J.T.: One of the responses came from a household Hollywood studio’s subdivision. We couldn’t believe they e got our emails, we were very surprised when we saw it. Needless to say, we were beside ourselves with joy, and we are still working with them.
BpR: What do we need to know about sustainable filmmaking?
J.T.: Film sustainability is very specific because these projects are set up for only a few months, often shooting simultaneously in many different locations. The size of the crew varies, as well as the amount of money and energy spent on it. Working on a production is like living in a small village, everyone has their own field, task, specialty – you have construction, costume, props, lighting – if any of them goes wrong, you don’t have a film. We have to take both the individual departments, as well as the overall production into account.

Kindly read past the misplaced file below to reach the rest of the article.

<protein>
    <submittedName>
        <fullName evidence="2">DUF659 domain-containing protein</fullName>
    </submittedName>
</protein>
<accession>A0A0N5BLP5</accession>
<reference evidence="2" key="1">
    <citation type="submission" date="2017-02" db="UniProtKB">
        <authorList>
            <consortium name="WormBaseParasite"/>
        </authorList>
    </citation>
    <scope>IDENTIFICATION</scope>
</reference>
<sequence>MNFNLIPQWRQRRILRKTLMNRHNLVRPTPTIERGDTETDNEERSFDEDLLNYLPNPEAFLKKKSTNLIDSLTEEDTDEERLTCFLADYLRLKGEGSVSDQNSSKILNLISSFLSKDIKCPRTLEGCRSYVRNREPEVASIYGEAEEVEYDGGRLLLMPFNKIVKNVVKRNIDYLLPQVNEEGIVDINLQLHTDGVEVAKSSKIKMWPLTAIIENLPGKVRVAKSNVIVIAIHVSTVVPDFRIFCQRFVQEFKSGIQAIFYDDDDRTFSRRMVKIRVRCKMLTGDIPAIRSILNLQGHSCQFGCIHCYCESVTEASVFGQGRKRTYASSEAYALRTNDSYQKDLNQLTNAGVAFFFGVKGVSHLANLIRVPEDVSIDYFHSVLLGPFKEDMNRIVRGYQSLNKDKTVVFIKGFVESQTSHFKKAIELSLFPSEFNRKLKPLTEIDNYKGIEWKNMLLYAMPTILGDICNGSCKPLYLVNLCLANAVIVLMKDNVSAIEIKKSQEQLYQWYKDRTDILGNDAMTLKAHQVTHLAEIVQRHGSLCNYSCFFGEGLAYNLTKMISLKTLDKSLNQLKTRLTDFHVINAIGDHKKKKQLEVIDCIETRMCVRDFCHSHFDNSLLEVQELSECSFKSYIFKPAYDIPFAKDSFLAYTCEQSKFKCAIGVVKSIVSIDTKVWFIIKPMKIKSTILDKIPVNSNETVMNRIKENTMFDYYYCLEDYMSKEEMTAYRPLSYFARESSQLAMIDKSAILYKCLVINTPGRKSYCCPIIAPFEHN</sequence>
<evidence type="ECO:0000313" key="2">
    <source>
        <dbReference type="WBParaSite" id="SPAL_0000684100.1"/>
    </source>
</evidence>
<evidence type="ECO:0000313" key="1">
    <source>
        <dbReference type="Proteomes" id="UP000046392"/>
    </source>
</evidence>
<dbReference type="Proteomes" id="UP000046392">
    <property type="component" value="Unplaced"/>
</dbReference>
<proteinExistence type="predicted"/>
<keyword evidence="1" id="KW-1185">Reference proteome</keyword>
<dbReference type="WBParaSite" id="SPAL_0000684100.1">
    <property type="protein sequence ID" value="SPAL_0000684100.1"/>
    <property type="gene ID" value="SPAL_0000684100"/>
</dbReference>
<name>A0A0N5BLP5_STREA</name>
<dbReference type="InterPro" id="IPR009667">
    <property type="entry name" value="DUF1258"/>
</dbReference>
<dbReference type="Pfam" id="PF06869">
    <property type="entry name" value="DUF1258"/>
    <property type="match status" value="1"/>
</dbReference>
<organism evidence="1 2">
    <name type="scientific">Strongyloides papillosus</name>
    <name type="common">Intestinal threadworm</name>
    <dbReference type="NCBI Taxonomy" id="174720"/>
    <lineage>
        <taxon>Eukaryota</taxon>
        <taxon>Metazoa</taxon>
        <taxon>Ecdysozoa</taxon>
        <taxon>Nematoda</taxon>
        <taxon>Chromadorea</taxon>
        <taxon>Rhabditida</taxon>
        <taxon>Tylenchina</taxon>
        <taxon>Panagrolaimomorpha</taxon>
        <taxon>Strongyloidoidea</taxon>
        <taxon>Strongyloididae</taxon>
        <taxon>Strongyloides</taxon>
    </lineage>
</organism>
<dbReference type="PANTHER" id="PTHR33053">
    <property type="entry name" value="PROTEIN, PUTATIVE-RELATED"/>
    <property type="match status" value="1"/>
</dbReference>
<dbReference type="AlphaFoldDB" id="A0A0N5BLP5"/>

Zs.Sz.: Yes, filmmaking is a complex thing and we have to factor in a multitude of details, make a cost analysis, do a carbon calculation, size up the possibilities provided by each individual territory and location and make a plan out of all of this.What is important, is thatt’s a big step forward, that there is a rising demand for sustainability. But Hungary is different or the US or UK, we have to think about basic things like recycling, , reusing sets, how to quantify FSC approved wood usage, sometimes simpler things like eliminating PET and providing crew with their own reusable water bottle is already a big step.